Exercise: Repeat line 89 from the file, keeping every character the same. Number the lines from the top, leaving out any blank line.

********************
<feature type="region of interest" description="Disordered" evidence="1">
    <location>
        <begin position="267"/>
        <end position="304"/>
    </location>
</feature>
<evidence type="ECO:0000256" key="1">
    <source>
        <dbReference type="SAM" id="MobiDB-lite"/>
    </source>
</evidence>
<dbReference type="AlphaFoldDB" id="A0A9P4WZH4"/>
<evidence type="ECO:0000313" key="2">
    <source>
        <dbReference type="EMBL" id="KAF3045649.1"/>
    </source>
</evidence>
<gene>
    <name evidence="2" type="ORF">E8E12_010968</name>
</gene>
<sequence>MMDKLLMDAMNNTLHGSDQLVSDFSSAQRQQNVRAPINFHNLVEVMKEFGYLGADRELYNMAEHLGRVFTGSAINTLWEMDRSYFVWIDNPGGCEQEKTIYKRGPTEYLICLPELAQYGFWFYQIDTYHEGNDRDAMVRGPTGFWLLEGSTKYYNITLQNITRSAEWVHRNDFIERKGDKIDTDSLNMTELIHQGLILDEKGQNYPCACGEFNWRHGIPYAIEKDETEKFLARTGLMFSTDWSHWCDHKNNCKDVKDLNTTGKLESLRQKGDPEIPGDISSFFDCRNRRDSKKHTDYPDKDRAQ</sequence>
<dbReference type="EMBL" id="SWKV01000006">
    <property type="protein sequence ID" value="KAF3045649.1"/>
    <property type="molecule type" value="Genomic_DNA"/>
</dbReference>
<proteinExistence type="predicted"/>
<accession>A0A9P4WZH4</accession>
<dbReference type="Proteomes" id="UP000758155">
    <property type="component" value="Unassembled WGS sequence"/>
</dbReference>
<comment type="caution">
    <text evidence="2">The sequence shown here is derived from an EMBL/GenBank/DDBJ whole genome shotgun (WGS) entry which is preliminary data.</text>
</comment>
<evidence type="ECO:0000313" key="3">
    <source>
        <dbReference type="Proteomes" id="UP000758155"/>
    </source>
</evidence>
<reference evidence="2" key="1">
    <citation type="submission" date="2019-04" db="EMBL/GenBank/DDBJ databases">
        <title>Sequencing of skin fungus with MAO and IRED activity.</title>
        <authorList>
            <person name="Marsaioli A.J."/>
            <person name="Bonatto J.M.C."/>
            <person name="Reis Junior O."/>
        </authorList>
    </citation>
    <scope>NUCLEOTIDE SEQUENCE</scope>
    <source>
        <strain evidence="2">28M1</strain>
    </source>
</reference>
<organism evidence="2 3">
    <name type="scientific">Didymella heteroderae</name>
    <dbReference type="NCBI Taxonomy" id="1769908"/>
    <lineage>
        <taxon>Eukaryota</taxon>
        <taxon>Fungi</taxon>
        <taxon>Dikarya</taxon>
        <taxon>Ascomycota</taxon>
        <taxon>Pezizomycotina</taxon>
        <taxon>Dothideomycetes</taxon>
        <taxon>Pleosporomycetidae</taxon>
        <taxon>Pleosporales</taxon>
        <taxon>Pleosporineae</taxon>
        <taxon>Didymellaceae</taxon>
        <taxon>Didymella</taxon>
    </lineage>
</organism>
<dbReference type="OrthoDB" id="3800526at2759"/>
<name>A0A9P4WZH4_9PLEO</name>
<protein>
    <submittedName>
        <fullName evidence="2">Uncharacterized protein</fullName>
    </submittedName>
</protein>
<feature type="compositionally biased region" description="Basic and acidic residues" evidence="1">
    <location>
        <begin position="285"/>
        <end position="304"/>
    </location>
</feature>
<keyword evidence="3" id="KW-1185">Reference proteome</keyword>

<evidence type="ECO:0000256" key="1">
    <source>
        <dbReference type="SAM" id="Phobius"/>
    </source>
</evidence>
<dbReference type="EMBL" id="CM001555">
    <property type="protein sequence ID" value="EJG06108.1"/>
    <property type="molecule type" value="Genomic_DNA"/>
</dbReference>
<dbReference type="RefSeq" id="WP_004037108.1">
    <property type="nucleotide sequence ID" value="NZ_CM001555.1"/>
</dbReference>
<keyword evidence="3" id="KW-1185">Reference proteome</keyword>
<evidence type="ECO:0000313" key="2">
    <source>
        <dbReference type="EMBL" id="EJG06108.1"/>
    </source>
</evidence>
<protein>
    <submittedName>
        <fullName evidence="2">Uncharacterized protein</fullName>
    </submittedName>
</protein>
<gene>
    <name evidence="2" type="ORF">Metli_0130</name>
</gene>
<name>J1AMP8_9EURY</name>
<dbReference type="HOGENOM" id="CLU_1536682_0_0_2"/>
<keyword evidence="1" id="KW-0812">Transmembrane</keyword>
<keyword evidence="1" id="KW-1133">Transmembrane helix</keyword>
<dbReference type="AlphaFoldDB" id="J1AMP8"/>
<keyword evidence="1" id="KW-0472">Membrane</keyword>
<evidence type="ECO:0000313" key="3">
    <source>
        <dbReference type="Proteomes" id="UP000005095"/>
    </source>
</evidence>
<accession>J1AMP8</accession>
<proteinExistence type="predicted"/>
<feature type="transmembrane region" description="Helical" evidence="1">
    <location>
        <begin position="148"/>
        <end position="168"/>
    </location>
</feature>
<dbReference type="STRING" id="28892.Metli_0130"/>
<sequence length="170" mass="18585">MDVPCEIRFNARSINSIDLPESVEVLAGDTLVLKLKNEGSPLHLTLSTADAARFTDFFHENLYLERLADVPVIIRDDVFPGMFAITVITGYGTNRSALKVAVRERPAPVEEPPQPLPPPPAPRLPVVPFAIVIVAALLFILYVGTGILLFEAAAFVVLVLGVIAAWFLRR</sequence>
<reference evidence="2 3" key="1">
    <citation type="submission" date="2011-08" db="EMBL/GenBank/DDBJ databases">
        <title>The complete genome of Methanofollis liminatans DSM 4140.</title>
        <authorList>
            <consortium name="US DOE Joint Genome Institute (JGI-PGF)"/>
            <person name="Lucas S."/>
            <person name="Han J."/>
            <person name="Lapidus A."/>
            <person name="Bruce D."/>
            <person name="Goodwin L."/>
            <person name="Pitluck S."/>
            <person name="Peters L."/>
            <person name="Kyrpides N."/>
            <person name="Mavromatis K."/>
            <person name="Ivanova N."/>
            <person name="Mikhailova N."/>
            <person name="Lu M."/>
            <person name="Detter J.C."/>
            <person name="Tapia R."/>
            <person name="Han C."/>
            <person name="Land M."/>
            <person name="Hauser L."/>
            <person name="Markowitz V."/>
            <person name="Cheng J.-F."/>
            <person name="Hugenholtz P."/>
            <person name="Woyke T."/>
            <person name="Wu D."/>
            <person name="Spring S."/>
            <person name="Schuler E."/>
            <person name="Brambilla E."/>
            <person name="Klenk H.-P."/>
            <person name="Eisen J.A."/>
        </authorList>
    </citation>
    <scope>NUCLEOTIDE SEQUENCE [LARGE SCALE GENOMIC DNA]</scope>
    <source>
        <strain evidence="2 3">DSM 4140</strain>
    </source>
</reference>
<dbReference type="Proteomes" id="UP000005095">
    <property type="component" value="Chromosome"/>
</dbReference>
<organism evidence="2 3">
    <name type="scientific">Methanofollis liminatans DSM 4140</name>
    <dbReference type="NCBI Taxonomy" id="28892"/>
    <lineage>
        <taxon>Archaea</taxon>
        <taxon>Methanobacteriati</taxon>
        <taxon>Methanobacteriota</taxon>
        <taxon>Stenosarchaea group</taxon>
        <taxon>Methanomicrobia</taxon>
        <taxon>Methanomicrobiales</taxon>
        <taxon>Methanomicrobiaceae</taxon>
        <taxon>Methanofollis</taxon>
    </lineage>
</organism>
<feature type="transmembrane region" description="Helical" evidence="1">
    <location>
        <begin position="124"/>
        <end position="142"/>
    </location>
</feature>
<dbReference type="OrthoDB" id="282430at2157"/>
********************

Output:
<dbReference type="EMBL" id="CM001555">